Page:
General introduction to the banking regulatory regime in Kazakhstan
All the questions
The events of 2021 forced the Kazakh economy, in particular the financial sector, to face the combined challenge of continuously lowering oil prices and new strains of Covid-19. However, according to the Financial Market Regulatory and Development Agency (AFR), the negative impact of these challenges on the Kazakh banking sector was not as severe as expected, and in 2021 the banking sector began to recover gradually. In 2021, the annual value of loans to the Kazakh economy amounted to 18.5 trillion tenge, which was a 26.5% increase compared to the previous year. The net income of the banking sector increased by 77.6%. compared to the previous year.2 The level of non-performing loans fell from 6.8%. up to 3.9 percent in 2021.3 The beginning of 2022 brought new challenges, such as the unrest in Almaty in January and the war in Ukraine with subsequent sanctions on Russia, which will certainly have an impact on Kazakhstan due to the close ties between Kazakhstan’s economy and the Russian economy. The local currency has already dropped dramatically. Time will be a test of the stability of the Kazakh banking system in the face of these unprecedented challenges.
The Kazakh banking services market is represented by a variety of players, including banks, organizations that perform certain types of banking operations (banking organizations), payment service providers and microfinance organizations (MTFs). In line with the global trend, fintechs are also becoming key players on the market. Banks operating in Kazakhstan include local banks (conventional and Islamic) and branches of foreign banks operating as Kazakh legal entities under Kazakh law. Following recent changes to the law, foreign banks are now able to conduct banking activities not only through their subsidiaries but also through branches, which was previously prohibited. Currently, 22 banks operate in Kazakhstan; of which 14 banks have foreign participation, including 11 subsidiary banks, and one bank is 100 percent state-owned.4 The top five banks by assets are Halyk Bank, Sberbank, Kaspi Bank, Otbasy Bank and First Heartland Jysan Bank.5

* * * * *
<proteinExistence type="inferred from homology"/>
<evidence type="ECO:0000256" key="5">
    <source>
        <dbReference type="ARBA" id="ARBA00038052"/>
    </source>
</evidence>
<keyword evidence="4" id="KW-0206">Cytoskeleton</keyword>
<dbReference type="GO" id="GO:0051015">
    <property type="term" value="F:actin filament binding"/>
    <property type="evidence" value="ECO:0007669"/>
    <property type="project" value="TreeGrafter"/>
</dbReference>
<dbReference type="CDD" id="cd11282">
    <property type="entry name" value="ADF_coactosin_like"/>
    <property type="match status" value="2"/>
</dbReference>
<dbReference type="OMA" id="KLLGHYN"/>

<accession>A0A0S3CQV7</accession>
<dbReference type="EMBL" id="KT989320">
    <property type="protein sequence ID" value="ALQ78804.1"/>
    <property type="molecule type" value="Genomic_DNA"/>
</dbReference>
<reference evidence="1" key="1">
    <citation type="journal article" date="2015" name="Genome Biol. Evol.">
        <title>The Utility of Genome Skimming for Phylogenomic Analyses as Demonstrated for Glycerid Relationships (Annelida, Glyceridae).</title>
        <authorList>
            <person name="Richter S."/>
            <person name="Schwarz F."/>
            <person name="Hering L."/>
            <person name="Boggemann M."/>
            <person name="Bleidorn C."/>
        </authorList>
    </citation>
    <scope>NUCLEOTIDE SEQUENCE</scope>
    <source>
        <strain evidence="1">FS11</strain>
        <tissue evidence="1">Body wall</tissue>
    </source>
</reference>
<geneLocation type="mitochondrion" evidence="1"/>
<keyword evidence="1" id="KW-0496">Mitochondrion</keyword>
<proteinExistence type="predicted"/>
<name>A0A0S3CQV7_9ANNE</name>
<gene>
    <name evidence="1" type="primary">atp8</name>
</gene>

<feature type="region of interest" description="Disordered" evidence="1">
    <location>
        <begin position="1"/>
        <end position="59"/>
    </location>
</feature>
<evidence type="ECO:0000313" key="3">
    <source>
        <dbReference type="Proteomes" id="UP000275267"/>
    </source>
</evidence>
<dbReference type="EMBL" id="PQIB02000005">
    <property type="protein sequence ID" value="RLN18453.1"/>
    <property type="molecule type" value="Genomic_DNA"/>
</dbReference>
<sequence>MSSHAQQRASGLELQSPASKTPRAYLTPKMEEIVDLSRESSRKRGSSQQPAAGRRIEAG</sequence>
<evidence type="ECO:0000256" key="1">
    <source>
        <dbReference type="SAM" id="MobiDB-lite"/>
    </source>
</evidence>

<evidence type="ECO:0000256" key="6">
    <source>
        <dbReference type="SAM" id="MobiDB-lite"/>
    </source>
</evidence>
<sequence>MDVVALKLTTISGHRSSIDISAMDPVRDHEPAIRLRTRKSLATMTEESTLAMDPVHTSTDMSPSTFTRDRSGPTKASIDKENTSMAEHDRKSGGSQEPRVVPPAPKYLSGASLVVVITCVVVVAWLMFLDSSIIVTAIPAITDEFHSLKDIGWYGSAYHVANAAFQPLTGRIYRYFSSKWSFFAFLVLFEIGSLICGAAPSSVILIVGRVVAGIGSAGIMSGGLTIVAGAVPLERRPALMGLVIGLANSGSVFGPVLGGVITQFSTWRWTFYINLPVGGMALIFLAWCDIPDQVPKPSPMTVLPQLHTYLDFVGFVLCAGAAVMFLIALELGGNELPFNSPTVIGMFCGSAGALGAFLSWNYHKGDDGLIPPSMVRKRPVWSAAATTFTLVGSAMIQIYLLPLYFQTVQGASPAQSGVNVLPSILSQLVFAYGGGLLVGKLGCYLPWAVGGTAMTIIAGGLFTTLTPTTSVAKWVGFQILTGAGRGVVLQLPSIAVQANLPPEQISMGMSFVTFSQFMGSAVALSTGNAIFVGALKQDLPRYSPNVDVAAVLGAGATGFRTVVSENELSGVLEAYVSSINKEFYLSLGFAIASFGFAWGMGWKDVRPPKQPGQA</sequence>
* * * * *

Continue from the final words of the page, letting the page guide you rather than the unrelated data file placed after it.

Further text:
Regulatory regime applicable to banks
There are three financial regulators in Kazakhstan: AFR, the National Bank of Kazakhstan (NBK) and the Astana Financial Services Authority (AFSA). AFR is responsible for the regulation of banks, branches of foreign banks, banking organizations, MTFs, insurance organizations, pension funds and securities market entities. As the central bank of Kazakhstan, the NBK is responsible for monetary policy, the stability of financial and payment systems, currency control and regulation, and the regulation of payment systems, payment system operators and payment organizations. AFSA regulates the financial and payment services provided under the Astana International Financial Center (AIFC); namely, the financial and payment services provided by AIFC Entities to other AIFC Entities.
ii. Key players in banking in Kazakhstan
Banking activities in Kazakhstan are made up of banks, banking organizations, MFOs, and more recently fintechs (without banking licenses) that provide traditional banking services such as payments and money transfers. In addition, some special entities (mostly quasi-state) (eg Kazakhstan Development Bank, national postal operator, KazPost and Agricultural Credit Corporation) may also conduct banking operations without a banking license, provided that they are explicitly authorized by legislation.
Banks and banking organizations